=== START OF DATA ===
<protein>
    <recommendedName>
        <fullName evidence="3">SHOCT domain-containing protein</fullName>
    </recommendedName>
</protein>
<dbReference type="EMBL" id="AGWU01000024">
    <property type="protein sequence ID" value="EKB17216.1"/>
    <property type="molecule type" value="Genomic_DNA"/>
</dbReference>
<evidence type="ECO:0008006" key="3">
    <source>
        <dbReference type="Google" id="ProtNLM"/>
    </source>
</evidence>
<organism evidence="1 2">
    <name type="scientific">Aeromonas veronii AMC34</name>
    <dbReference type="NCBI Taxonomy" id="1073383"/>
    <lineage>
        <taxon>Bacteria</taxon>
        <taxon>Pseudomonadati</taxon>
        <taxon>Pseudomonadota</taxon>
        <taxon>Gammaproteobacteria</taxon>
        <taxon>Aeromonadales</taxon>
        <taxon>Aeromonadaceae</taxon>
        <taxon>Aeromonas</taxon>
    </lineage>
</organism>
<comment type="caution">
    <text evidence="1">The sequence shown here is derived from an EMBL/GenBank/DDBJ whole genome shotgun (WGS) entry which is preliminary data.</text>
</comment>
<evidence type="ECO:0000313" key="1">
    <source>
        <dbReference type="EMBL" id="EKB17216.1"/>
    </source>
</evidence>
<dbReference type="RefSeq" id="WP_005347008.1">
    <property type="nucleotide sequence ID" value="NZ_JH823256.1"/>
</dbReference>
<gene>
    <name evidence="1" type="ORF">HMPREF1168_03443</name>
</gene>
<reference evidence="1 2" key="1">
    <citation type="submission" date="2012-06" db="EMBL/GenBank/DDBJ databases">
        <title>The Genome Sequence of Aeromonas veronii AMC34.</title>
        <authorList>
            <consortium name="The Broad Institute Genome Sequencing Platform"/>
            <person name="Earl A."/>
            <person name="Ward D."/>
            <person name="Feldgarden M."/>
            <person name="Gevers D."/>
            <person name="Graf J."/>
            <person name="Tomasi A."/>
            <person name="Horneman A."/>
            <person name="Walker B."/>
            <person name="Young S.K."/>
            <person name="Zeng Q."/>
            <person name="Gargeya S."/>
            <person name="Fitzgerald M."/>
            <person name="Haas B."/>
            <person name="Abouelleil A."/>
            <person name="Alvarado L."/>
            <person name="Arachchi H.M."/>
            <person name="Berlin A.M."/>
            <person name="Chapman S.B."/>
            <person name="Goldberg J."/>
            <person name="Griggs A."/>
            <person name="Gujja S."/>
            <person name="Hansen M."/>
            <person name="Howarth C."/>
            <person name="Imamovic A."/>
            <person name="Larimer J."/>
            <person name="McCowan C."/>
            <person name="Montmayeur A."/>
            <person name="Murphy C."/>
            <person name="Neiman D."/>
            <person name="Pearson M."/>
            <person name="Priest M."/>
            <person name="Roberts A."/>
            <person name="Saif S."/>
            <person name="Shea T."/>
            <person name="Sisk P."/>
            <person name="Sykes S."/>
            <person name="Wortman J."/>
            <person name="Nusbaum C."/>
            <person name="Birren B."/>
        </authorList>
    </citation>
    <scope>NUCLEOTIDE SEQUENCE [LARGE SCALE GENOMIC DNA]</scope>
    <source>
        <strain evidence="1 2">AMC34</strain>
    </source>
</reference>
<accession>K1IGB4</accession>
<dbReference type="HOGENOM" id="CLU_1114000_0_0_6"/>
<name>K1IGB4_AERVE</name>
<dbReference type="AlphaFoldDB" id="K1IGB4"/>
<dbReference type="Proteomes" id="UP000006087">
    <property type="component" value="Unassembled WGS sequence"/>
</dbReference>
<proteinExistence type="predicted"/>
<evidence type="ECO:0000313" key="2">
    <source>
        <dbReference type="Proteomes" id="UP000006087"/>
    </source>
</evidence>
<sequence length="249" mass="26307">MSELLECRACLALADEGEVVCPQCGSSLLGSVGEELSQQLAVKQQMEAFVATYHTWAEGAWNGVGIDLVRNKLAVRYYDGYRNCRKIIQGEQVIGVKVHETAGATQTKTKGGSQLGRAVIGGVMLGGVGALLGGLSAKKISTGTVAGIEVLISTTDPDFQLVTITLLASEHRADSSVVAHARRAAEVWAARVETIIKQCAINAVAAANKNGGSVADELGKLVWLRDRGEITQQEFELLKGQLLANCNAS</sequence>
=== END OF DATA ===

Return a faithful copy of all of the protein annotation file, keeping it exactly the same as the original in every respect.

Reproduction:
<protein>
    <recommendedName>
        <fullName evidence="3">SHOCT domain-containing protein</fullName>
    </recommendedName>
</protein>
<dbReference type="EMBL" id="AGWU01000024">
    <property type="protein sequence ID" value="EKB17216.1"/>
    <property type="molecule type" value="Genomic_DNA"/>
</dbReference>
<evidence type="ECO:0008006" key="3">
    <source>
        <dbReference type="Google" id="ProtNLM"/>
    </source>
</evidence>
<organism evidence="1 2">
    <name type="scientific">Aeromonas veronii AMC34</name>
    <dbReference type="NCBI Taxonomy" id="1073383"/>
    <lineage>
        <taxon>Bacteria</taxon>
        <taxon>Pseudomonadati</taxon>
        <taxon>Pseudomonadota</taxon>
        <taxon>Gammaproteobacteria</taxon>
        <taxon>Aeromonadales</taxon>
        <taxon>Aeromonadaceae</taxon>
        <taxon>Aeromonas</taxon>
    </lineage>
</organism>
<comment type="caution">
    <text evidence="1">The sequence shown here is derived from an EMBL/GenBank/DDBJ whole genome shotgun (WGS) entry which is preliminary data.</text>
</comment>
<evidence type="ECO:0000313" key="1">
    <source>
        <dbReference type="EMBL" id="EKB17216.1"/>
    </source>
</evidence>
<dbReference type="RefSeq" id="WP_005347008.1">
    <property type="nucleotide sequence ID" value="NZ_JH823256.1"/>
</dbReference>
<gene>
    <name evidence="1" type="ORF">HMPREF1168_03443</name>
</gene>
<reference evidence="1 2" key="1">
    <citation type="submission" date="2012-06" db="EMBL/GenBank/DDBJ databases">
        <title>The Genome Sequence of Aeromonas veronii AMC34.</title>
        <authorList>
            <consortium name="The Broad Institute Genome Sequencing Platform"/>
            <person name="Earl A."/>
            <person name="Ward D."/>
            <person name="Feldgarden M."/>
            <person name="Gevers D."/>
            <person name="Graf J."/>
            <person name="Tomasi A."/>
            <person name="Horneman A."/>
            <person name="Walker B."/>
            <person name="Young S.K."/>
            <person name="Zeng Q."/>
            <person name="Gargeya S."/>
            <person name="Fitzgerald M."/>
            <person name="Haas B."/>
            <person name="Abouelleil A."/>
            <person name="Alvarado L."/>
            <person name="Arachchi H.M."/>
            <person name="Berlin A.M."/>
            <person name="Chapman S.B."/>
            <person name="Goldberg J."/>
            <person name="Griggs A."/>
            <person name="Gujja S."/>
            <person name="Hansen M."/>
            <person name="Howarth C."/>
            <person name="Imamovic A."/>
            <person name="Larimer J."/>
            <person name="McCowan C."/>
            <person name="Montmayeur A."/>
            <person name="Murphy C."/>
            <person name="Neiman D."/>
            <person name="Pearson M."/>
            <person name="Priest M."/>
            <person name="Roberts A."/>
            <person name="Saif S."/>
            <person name="Shea T."/>
            <person name="Sisk P."/>
            <person name="Sykes S."/>
            <person name="Wortman J."/>
            <person name="Nusbaum C."/>
            <person name="Birren B."/>
        </authorList>
    </citation>
    <scope>NUCLEOTIDE SEQUENCE [LARGE SCALE GENOMIC DNA]</scope>
    <source>
        <strain evidence="1 2">AMC34</strain>
    </source>
</reference>
<accession>K1IGB4</accession>
<dbReference type="HOGENOM" id="CLU_1114000_0_0_6"/>
<name>K1IGB4_AERVE</name>
<dbReference type="AlphaFoldDB" id="K1IGB4"/>
<dbReference type="Proteomes" id="UP000006087">
    <property type="component" value="Unassembled WGS sequence"/>
</dbReference>
<proteinExistence type="predicted"/>
<evidence type="ECO:0000313" key="2">
    <source>
        <dbReference type="Proteomes" id="UP000006087"/>
    </source>
</evidence>
<sequence length="249" mass="26307">MSELLECRACLALADEGEVVCPQCGSSLLGSVGEELSQQLAVKQQMEAFVATYHTWAEGAWNGVGIDLVRNKLAVRYYDGYRNCRKIIQGEQVIGVKVHETAGATQTKTKGGSQLGRAVIGGVMLGGVGALLGGLSAKKISTGTVAGIEVLISTTDPDFQLVTITLLASEHRADSSVVAHARRAAEVWAARVETIIKQCAINAVAAANKNGGSVADELGKLVWLRDRGEITQQEFELLKGQLLANCNAS</sequence>